Rahul was a lawyer, the third in the line of first sons. For some years, Namit was petrified he would be coerced to bear the torch of family traditions. He was grateful to his father for not having forced him into it. Rahul was successful and respected in his own right after a few years of initial struggle.
He was a complete family man. He protected them from the anxiety of having to take decisions and tried making life easy for them. He made it obvious that he would gladly let the bludgeons of adversity break upon his back before he would let them suffer a twinge. There was an invisible thread which bound the three members of his household. Namrata was the only one who had noticed that all the threads led into Rahul’s strong hands.
Asha was very happy today. She had met her childhood friend Aparna in the mall after a gap of twenty years. Aparna and her husband, both naturopaths, had recently taken charge of a nature cure spa in Asha’s town and had relocated to the city. Meeting Aparna had been a pleasure, but what the couple had said about Namrata was making Asha’s heart dance.
They told Asha that with corrective treatment and massage, Namrata’s deformed leg would gain strength. They told her of innumerable case-histories where patients in worse conditions than Namrata had begun to walk again. Although all the cured patients limped still, yet they were able to lead independent dignified lives. Asha waited impatiently for Rahul to return home and give him the good news. This was the first ray of hope they had seen in two years!
Namit too waited for Rahul with trepidation. He had visited the dissection lab for the first time. The dead body with its gaunt cheeks, slack open mouth and eerily open eyes had made him fall down in a dead faint. His professor had been scathing, his batch-mates, derisive. He felt repulsed and knew he could not—would not—endure it anymore.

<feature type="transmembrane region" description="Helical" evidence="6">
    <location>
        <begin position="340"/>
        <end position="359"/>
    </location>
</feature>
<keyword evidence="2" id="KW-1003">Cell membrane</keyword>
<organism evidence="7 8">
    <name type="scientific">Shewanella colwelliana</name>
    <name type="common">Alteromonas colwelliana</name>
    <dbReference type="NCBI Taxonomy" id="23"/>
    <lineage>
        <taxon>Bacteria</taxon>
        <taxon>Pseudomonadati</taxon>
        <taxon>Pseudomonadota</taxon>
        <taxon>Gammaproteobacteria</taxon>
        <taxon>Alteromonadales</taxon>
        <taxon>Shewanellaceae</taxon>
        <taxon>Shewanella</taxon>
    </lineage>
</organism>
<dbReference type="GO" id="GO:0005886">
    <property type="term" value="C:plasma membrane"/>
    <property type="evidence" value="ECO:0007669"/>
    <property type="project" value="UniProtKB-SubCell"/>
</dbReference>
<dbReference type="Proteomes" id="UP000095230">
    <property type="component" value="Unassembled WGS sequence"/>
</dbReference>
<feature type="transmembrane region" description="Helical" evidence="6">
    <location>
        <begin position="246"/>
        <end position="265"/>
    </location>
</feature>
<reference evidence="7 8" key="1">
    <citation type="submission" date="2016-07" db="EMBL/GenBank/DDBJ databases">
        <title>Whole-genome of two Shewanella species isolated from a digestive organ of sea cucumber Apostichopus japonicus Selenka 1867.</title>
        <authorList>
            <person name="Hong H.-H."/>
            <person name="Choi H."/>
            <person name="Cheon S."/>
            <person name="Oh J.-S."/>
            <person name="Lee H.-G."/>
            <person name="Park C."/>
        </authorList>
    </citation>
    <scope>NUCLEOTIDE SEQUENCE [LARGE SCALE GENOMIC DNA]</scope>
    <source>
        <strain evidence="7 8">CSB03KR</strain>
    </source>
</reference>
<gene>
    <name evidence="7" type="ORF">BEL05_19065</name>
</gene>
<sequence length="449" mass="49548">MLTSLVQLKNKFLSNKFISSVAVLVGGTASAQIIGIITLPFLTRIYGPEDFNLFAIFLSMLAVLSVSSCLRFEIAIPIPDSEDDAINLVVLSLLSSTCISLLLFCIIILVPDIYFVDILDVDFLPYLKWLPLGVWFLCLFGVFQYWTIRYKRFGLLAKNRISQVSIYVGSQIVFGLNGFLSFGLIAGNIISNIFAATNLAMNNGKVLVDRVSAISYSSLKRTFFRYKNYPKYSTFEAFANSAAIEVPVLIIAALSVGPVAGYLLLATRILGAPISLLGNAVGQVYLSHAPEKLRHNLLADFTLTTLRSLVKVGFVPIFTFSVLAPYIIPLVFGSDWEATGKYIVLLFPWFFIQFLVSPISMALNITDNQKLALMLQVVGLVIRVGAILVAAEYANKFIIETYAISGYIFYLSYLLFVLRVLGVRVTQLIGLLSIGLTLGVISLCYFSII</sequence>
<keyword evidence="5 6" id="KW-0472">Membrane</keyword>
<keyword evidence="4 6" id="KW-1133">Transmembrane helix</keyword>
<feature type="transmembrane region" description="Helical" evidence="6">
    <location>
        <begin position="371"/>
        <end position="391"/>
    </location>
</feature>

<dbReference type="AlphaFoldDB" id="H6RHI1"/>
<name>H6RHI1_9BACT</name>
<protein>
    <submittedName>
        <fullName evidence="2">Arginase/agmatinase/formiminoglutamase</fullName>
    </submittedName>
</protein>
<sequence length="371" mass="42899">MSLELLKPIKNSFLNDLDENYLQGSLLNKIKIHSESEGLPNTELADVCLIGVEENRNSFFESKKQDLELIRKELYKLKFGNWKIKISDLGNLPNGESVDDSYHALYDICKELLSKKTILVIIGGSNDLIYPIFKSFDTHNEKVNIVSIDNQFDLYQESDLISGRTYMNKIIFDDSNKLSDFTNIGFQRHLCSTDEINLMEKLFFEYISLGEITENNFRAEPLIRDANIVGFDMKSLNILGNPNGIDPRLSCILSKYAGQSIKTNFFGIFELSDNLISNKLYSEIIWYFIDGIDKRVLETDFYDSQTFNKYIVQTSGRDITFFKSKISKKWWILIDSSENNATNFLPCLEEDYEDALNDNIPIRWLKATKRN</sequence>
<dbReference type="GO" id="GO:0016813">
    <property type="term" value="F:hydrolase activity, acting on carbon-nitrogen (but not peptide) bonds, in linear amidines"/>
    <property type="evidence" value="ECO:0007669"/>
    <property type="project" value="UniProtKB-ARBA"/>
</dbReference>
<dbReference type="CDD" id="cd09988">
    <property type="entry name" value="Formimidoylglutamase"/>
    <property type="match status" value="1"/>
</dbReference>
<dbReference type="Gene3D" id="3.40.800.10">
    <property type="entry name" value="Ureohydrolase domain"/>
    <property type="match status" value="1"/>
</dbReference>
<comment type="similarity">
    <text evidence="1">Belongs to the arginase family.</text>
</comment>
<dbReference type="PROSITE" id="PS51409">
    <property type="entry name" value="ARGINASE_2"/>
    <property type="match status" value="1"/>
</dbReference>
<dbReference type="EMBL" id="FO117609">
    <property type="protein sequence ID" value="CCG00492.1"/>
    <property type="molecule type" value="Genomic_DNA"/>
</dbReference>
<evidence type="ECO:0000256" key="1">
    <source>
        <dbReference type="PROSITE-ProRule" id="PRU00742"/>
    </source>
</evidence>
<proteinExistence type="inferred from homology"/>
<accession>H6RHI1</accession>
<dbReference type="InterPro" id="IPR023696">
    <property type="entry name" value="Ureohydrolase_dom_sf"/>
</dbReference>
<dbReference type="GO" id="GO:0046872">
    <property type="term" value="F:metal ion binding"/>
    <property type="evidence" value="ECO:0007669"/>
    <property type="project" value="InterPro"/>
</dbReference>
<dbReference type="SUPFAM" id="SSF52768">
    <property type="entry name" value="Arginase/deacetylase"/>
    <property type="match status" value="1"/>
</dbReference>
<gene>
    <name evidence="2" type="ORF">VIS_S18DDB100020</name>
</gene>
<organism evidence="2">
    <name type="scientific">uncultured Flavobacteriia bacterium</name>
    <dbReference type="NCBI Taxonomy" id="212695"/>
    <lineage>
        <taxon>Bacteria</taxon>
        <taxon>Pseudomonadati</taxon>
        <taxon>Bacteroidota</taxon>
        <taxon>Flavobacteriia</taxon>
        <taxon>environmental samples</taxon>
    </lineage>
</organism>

Both Asha and Namit waited with suppressed excitement until dinner was over. After dinner, her eyes shining and voice trembling with happiness, Asha told Rahul everything Aparna and her husband had said. Namit was overjoyed and couldn’t believe his ears. Namrata too looked as if a cloud had cleared to reveal the shining moon of her face. Her thousand-watt smile was dazzling.
Rahul heard Asha out. Somehow she got the impression that he was not happy. She chided herself for being ridiculous and plunged on ahead. Unconsciously, her voice became louder to compensate for Rahul’s strange lack of reaction. Once she finished she stopped. The three of them waited joyously for Rahul’s incredulous reaction. Instead, Rahul kept looking fixedly at the floor. Finally, with a deep-drawn breath, he looked up.
“NO..!!” he said. He continued quickly, before they could say anything, every syllable full of loving concern.
“You are surprised, I know. But I cannot let quacks experiment with my child. What is naturopathy? It is all balderdash! I am surprised at you Asha! How could you even think of considering this seriously?”
“But Papa…,” began Namit.
“Namit… do you really think you should speak to me, especially after what happened at the college today…? Have you told your mother that you fainted in the dissection room…? Have you already forgotten the donation I have given for your admission…?” Rahul’s voice was gentle, with a barely discernible trace of reproach.
Asha looked at Namit with horror. “Namit…?” the unspoken question hung in the air between them.
“I hate it Ma,” Namit whispered through stiff lips.
Before Asha could respond, Rahul did, “Oh…!? Then what is it that you want to do beta?”
“Papa…,” Namit dared not raise his head. He spoke, looking at his beautiful hands.